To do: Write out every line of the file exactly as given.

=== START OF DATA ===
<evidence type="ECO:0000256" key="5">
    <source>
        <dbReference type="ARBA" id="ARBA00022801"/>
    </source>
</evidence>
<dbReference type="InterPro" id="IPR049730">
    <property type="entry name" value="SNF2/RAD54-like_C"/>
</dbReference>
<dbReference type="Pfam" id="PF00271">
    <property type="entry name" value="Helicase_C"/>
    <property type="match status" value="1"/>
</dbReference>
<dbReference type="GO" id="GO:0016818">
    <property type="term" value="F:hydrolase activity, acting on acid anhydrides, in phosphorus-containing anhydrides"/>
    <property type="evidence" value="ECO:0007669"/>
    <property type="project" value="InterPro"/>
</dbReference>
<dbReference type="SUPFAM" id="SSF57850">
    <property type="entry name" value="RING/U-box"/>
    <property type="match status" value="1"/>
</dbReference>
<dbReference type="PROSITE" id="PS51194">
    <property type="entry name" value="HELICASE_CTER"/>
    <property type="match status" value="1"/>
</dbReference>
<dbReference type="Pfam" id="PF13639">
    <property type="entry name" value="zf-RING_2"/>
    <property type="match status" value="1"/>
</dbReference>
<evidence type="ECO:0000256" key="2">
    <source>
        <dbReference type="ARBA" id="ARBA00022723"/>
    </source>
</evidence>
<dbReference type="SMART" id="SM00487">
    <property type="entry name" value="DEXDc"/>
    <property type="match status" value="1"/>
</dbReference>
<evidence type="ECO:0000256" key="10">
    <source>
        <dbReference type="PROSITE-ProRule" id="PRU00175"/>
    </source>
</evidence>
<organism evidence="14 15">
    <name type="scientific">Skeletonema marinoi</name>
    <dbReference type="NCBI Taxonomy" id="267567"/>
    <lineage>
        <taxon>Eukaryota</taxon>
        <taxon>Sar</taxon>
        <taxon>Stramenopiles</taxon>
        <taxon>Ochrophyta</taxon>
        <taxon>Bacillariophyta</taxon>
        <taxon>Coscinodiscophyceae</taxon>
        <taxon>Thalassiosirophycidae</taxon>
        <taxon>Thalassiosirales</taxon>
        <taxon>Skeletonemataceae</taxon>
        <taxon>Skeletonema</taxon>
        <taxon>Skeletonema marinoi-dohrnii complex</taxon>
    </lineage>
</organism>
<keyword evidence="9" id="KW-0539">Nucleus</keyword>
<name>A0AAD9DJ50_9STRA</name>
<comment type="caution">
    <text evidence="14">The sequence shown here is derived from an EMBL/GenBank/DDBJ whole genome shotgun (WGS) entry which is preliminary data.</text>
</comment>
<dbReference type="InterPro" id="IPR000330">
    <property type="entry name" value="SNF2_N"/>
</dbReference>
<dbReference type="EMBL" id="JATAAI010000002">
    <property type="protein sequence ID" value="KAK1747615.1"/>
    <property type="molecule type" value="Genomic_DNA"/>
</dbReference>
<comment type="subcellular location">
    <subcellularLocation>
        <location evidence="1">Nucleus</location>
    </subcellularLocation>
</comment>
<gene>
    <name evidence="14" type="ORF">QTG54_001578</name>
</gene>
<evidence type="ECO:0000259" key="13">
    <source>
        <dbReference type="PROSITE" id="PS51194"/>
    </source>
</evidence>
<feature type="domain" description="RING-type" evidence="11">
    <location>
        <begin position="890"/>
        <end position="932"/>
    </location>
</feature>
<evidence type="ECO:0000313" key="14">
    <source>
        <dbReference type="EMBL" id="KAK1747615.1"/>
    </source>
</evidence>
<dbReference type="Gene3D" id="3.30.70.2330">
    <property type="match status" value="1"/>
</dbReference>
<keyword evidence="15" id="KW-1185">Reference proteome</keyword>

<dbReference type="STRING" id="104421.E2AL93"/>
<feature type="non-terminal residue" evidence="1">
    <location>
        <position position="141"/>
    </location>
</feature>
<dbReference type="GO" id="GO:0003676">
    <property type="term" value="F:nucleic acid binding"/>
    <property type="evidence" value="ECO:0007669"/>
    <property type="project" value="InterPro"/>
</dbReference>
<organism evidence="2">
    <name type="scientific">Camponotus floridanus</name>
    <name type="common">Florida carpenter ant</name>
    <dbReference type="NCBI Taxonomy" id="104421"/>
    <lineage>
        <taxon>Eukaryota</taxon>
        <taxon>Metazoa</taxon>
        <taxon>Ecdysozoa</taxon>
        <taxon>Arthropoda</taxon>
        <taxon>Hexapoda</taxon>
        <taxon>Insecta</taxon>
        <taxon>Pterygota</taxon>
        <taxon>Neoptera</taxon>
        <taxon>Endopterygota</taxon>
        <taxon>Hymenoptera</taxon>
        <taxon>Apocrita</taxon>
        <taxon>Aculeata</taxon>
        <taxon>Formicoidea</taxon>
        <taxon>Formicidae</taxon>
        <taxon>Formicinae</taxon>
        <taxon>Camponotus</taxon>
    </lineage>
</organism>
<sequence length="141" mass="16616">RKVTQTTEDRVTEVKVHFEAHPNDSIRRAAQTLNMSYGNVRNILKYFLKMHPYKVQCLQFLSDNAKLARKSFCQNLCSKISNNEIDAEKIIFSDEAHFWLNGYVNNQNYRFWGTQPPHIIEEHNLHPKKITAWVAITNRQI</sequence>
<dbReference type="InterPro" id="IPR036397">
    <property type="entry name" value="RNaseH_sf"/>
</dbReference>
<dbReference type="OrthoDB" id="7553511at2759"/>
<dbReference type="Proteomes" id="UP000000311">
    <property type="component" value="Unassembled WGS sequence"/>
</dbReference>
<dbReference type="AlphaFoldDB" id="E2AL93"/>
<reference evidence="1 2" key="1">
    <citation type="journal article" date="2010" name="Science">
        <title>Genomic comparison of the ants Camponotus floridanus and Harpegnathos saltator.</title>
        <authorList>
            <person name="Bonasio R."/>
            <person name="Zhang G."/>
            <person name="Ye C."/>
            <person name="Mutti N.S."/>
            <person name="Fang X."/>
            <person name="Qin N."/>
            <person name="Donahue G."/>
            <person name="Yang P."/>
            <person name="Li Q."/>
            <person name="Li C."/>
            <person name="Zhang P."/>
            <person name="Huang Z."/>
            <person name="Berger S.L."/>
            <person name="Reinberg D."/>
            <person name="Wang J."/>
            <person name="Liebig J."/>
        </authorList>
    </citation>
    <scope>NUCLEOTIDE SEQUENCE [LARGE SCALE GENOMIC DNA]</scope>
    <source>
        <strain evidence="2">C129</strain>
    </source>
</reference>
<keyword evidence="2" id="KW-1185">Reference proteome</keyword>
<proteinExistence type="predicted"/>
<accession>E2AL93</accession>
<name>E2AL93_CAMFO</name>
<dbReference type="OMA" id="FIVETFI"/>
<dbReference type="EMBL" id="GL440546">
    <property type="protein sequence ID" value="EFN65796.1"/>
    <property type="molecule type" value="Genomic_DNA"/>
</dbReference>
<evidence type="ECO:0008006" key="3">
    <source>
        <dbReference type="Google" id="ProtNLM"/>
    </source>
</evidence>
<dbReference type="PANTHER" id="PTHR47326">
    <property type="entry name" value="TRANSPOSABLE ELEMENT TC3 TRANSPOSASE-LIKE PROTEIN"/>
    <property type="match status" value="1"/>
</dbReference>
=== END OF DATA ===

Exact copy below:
<evidence type="ECO:0000256" key="5">
    <source>
        <dbReference type="ARBA" id="ARBA00022801"/>
    </source>
</evidence>
<dbReference type="InterPro" id="IPR049730">
    <property type="entry name" value="SNF2/RAD54-like_C"/>
</dbReference>
<dbReference type="Pfam" id="PF00271">
    <property type="entry name" value="Helicase_C"/>
    <property type="match status" value="1"/>
</dbReference>
<dbReference type="GO" id="GO:0016818">
    <property type="term" value="F:hydrolase activity, acting on acid anhydrides, in phosphorus-containing anhydrides"/>
    <property type="evidence" value="ECO:0007669"/>
    <property type="project" value="InterPro"/>
</dbReference>
<dbReference type="SUPFAM" id="SSF57850">
    <property type="entry name" value="RING/U-box"/>
    <property type="match status" value="1"/>
</dbReference>
<dbReference type="PROSITE" id="PS51194">
    <property type="entry name" value="HELICASE_CTER"/>
    <property type="match status" value="1"/>
</dbReference>
<dbReference type="Pfam" id="PF13639">
    <property type="entry name" value="zf-RING_2"/>
    <property type="match status" value="1"/>
</dbReference>
<evidence type="ECO:0000256" key="2">
    <source>
        <dbReference type="ARBA" id="ARBA00022723"/>
    </source>
</evidence>
<dbReference type="SMART" id="SM00487">
    <property type="entry name" value="DEXDc"/>
    <property type="match status" value="1"/>
</dbReference>
<evidence type="ECO:0000256" key="10">
    <source>
        <dbReference type="PROSITE-ProRule" id="PRU00175"/>
    </source>
</evidence>
<organism evidence="14 15">
    <name type="scientific">Skeletonema marinoi</name>
    <dbReference type="NCBI Taxonomy" id="267567"/>
    <lineage>
        <taxon>Eukaryota</taxon>
        <taxon>Sar</taxon>
        <taxon>Stramenopiles</taxon>
        <taxon>Ochrophyta</taxon>
        <taxon>Bacillariophyta</taxon>
        <taxon>Coscinodiscophyceae</taxon>
        <taxon>Thalassiosirophycidae</taxon>
        <taxon>Thalassiosirales</taxon>
        <taxon>Skeletonemataceae</taxon>
        <taxon>Skeletonema</taxon>
        <taxon>Skeletonema marinoi-dohrnii complex</taxon>
    </lineage>
</organism>
<keyword evidence="9" id="KW-0539">Nucleus</keyword>
<name>A0AAD9DJ50_9STRA</name>
<comment type="caution">
    <text evidence="14">The sequence shown here is derived from an EMBL/GenBank/DDBJ whole genome shotgun (WGS) entry which is preliminary data.</text>
</comment>
<dbReference type="InterPro" id="IPR000330">
    <property type="entry name" value="SNF2_N"/>
</dbReference>
<dbReference type="EMBL" id="JATAAI010000002">
    <property type="protein sequence ID" value="KAK1747615.1"/>
    <property type="molecule type" value="Genomic_DNA"/>
</dbReference>
<comment type="subcellular location">
    <subcellularLocation>
        <location evidence="1">Nucleus</location>
    </subcellularLocation>
</comment>
<gene>
    <name evidence="14" type="ORF">QTG54_001578</name>
</gene>
<evidence type="ECO:0000259" key="13">
    <source>
        <dbReference type="PROSITE" id="PS51194"/>
    </source>
</evidence>
<feature type="domain" description="RING-type" evidence="11">
    <location>
        <begin position="890"/>
        <end position="932"/>
    </location>
</feature>
<evidence type="ECO:0000313" key="14">
    <source>
        <dbReference type="EMBL" id="KAK1747615.1"/>
    </source>
</evidence>
<dbReference type="Gene3D" id="3.30.70.2330">
    <property type="match status" value="1"/>
</dbReference>
<keyword evidence="15" id="KW-1185">Reference proteome</keyword>

<dbReference type="STRING" id="104421.E2AL93"/>
<feature type="non-terminal residue" evidence="1">
    <location>
        <position position="141"/>
    </location>
</feature>
<dbReference type="GO" id="GO:0003676">
    <property type="term" value="F:nucleic acid binding"/>
    <property type="evidence" value="ECO:0007669"/>
    <property type="project" value="InterPro"/>
</dbReference>
<organism evidence="2">
    <name type="scientific">Camponotus floridanus</name>
    <name type="common">Florida carpenter ant</name>
    <dbReference type="NCBI Taxonomy" id="104421"/>
    <lineage>
        <taxon>Eukaryota</taxon>
        <taxon>Metazoa</taxon>
        <taxon>Ecdysozoa</taxon>
        <taxon>Arthropoda</taxon>
        <taxon>Hexapoda</taxon>
        <taxon>Insecta</taxon>
        <taxon>Pterygota</taxon>
        <taxon>Neoptera</taxon>
        <taxon>Endopterygota</taxon>
        <taxon>Hymenoptera</taxon>
        <taxon>Apocrita</taxon>
        <taxon>Aculeata</taxon>
        <taxon>Formicoidea</taxon>
        <taxon>Formicidae</taxon>
        <taxon>Formicinae</taxon>
        <taxon>Camponotus</taxon>
    </lineage>
</organism>
<sequence length="141" mass="16616">RKVTQTTEDRVTEVKVHFEAHPNDSIRRAAQTLNMSYGNVRNILKYFLKMHPYKVQCLQFLSDNAKLARKSFCQNLCSKISNNEIDAEKIIFSDEAHFWLNGYVNNQNYRFWGTQPPHIIEEHNLHPKKITAWVAITNRQI</sequence>
<dbReference type="InterPro" id="IPR036397">
    <property type="entry name" value="RNaseH_sf"/>
</dbReference>
<dbReference type="OrthoDB" id="7553511at2759"/>
<dbReference type="Proteomes" id="UP000000311">
    <property type="component" value="Unassembled WGS sequence"/>
</dbReference>
<dbReference type="AlphaFoldDB" id="E2AL93"/>
<reference evidence="1 2" key="1">
    <citation type="journal article" date="2010" name="Science">
        <title>Genomic comparison of the ants Camponotus floridanus and Harpegnathos saltator.</title>
        <authorList>
            <person name="Bonasio R."/>
            <person name="Zhang G."/>
            <person name="Ye C."/>
            <person name="Mutti N.S."/>
            <person name="Fang X."/>
            <person name="Qin N."/>
            <person name="Donahue G."/>
            <person name="Yang P."/>
            <person name="Li Q."/>
            <person name="Li C."/>
            <person name="Zhang P."/>
            <person name="Huang Z."/>
            <person name="Berger S.L."/>
            <person name="Reinberg D."/>
            <person name="Wang J."/>
            <person name="Liebig J."/>
        </authorList>
    </citation>
    <scope>NUCLEOTIDE SEQUENCE [LARGE SCALE GENOMIC DNA]</scope>
    <source>
        <strain evidence="2">C129</strain>
    </source>
</reference>
<keyword evidence="2" id="KW-1185">Reference proteome</keyword>
<proteinExistence type="predicted"/>
<accession>E2AL93</accession>
<name>E2AL93_CAMFO</name>
<dbReference type="OMA" id="FIVETFI"/>
<dbReference type="EMBL" id="GL440546">
    <property type="protein sequence ID" value="EFN65796.1"/>
    <property type="molecule type" value="Genomic_DNA"/>
</dbReference>
<evidence type="ECO:0008006" key="3">
    <source>
        <dbReference type="Google" id="ProtNLM"/>
    </source>
</evidence>
<dbReference type="PANTHER" id="PTHR47326">
    <property type="entry name" value="TRANSPOSABLE ELEMENT TC3 TRANSPOSASE-LIKE PROTEIN"/>
    <property type="match status" value="1"/>
</dbReference>